The Supreme Court made a ruling that will have an impact on intellectual property, specifically trademarks, in New Jersey and across the country. On June 24, the justices struck down a rule that had been in place for a long time banning scandalous or immoral symbols and words from trademark protections. The immediate case involved a clothing brand whose trademark application had been rejected.
Individuals or companies in New Jersey and around the country must apply for trademarks or patents if they wish to protect inventions, formulas, symbols or designs, but copyrights are issued automatically. However, intellectual property owners who wish to take legal action against copyright infringers must first register their original works with the U.S. Copyright Office. District courts have made contradictory rulings in this area, but any confusion over the issue was cleared up by a recent Supreme Court ruling.
New Jersey residents may be surprised to learn that the once notorious Crips street gang is taking steps to rebrand itself and escape its violent past. The Los Angeles rapper Nipsey Hussle was a member of the Crips until he was gunned down outside a clothing store he owned in March. Hussle denounced gun violence in his music and worked tirelessly to provide opportunities to marginalized young men. In a step widely seen as an effort to associate themselves more closely with their esteemed former member, the Crips LLC filed an application with the U.S. Patent and Trademark Office on May 16 to trademark the late rapper's "The Marathon Continues" slogan.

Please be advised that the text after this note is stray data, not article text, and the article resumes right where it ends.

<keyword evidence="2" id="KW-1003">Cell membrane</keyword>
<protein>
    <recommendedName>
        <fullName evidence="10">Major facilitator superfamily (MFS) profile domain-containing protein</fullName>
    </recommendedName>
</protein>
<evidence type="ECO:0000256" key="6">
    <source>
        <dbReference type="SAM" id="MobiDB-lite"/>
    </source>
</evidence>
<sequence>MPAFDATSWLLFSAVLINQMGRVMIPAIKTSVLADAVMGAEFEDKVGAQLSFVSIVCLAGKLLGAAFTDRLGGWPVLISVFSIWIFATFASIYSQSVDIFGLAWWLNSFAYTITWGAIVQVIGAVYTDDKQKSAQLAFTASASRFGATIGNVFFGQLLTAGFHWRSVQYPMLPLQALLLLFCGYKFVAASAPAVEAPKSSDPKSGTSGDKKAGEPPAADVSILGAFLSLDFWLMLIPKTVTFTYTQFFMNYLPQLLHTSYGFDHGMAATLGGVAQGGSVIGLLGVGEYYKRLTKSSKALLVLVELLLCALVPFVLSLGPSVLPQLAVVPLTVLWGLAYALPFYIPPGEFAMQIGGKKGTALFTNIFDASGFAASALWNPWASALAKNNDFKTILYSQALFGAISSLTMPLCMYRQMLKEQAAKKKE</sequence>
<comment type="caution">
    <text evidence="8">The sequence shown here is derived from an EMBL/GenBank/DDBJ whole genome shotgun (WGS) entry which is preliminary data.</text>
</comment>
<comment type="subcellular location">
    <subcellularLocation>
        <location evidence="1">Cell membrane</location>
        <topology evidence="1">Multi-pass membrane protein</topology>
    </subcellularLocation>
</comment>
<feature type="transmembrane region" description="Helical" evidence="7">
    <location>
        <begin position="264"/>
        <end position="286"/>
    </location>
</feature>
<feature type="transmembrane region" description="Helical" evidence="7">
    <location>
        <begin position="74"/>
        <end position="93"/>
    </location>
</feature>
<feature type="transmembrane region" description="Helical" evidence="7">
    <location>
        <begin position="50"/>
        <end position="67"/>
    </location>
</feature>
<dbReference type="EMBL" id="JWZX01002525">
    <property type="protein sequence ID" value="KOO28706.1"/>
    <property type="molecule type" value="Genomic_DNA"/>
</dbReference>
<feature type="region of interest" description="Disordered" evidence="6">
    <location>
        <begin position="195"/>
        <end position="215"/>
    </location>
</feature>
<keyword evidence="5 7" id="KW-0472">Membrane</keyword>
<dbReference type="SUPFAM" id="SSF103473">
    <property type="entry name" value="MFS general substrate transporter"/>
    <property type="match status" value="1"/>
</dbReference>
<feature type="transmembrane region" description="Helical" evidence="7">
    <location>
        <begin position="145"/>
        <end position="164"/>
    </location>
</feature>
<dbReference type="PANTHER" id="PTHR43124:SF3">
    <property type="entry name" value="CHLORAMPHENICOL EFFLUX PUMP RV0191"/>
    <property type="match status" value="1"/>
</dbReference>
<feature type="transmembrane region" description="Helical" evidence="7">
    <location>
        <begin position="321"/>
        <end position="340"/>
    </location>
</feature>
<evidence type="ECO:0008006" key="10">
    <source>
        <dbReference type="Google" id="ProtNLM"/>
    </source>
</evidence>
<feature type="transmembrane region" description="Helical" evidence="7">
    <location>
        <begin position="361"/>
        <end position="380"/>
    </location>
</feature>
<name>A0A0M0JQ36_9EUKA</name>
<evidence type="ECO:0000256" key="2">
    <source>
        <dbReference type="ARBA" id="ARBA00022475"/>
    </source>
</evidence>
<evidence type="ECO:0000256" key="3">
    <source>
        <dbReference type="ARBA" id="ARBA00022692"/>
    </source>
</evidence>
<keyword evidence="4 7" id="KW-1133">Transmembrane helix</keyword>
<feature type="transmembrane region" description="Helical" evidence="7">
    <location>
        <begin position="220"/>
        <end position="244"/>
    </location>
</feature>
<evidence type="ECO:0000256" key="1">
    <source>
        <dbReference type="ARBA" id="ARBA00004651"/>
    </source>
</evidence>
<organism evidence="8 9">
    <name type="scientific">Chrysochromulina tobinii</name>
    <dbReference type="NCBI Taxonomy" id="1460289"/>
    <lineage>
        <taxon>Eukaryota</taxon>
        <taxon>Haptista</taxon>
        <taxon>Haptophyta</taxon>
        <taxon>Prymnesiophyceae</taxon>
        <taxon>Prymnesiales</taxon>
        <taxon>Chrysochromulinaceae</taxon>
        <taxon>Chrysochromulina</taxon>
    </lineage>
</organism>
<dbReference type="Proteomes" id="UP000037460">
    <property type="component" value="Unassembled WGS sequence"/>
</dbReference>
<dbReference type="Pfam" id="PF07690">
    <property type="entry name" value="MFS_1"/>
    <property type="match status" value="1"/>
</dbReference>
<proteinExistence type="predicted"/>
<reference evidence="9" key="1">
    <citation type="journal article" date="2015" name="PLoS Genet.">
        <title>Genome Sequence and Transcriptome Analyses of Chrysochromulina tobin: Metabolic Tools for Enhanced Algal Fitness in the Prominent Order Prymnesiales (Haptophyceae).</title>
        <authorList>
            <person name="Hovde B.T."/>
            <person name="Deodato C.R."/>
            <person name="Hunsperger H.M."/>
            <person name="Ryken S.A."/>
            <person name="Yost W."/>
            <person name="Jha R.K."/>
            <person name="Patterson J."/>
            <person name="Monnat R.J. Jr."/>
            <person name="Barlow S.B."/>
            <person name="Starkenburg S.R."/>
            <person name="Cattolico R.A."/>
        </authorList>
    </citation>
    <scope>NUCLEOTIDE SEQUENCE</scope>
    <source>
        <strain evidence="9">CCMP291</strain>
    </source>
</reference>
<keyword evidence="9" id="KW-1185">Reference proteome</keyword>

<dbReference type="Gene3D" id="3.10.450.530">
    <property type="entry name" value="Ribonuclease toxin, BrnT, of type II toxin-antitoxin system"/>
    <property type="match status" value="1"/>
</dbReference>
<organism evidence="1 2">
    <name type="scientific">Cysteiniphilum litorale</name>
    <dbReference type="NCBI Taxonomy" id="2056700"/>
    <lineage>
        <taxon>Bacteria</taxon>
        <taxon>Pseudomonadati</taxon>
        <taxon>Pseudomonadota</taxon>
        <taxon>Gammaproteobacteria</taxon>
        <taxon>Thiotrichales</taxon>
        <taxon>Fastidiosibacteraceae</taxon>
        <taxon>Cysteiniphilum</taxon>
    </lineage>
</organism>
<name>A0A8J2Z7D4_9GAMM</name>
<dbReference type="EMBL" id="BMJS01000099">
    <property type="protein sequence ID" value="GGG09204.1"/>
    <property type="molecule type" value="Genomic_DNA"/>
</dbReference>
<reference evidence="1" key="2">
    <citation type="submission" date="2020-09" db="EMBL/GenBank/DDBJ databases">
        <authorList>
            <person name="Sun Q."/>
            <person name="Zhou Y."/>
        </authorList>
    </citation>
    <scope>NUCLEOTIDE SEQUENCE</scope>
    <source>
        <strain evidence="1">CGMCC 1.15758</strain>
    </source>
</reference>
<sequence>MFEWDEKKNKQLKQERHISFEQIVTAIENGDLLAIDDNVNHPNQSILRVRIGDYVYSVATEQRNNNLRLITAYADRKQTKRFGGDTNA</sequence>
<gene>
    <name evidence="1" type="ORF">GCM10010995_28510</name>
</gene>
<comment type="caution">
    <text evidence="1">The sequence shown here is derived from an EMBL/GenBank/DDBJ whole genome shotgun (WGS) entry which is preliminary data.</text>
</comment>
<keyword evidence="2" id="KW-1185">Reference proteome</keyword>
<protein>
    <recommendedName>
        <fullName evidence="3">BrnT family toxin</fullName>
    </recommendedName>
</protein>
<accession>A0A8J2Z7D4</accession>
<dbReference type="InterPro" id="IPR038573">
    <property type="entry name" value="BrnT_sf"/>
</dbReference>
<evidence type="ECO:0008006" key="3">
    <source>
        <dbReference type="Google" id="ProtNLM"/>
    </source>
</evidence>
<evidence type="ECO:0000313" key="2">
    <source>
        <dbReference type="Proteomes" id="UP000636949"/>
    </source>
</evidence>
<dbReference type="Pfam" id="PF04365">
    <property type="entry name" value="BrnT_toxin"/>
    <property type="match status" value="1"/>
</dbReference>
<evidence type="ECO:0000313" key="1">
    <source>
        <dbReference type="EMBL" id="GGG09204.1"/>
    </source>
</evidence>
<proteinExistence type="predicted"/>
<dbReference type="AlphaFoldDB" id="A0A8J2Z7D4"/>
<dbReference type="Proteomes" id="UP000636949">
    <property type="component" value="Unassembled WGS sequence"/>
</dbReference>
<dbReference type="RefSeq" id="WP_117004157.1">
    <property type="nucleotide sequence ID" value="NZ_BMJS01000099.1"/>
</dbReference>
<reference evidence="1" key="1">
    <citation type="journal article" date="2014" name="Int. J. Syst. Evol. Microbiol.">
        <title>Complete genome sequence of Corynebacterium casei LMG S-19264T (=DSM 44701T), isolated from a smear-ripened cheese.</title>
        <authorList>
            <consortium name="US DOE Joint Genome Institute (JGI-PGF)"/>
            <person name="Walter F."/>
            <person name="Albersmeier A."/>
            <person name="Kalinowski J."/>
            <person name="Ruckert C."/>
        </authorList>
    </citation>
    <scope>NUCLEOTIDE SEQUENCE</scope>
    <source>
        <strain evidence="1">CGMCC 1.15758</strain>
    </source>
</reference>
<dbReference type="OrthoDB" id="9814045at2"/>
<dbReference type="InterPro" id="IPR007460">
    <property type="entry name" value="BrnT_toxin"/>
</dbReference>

Many people in New Jersey remember the classic opening theme song of "The Andy Griffith Show," which aired on CBS from 1960 to 1968. Now, the tune is the subject of a legal dispute as heirs of its composer allege that CBS continues to use the song without a proper license. The song, known as "Theme for the Andy Griffith Show," was written in the 1950s by two songwriters who later registered its copyright in 1960. The songwriters later gave the rights to the song to the Larabee Music partnership and passed them on after death to two trusts.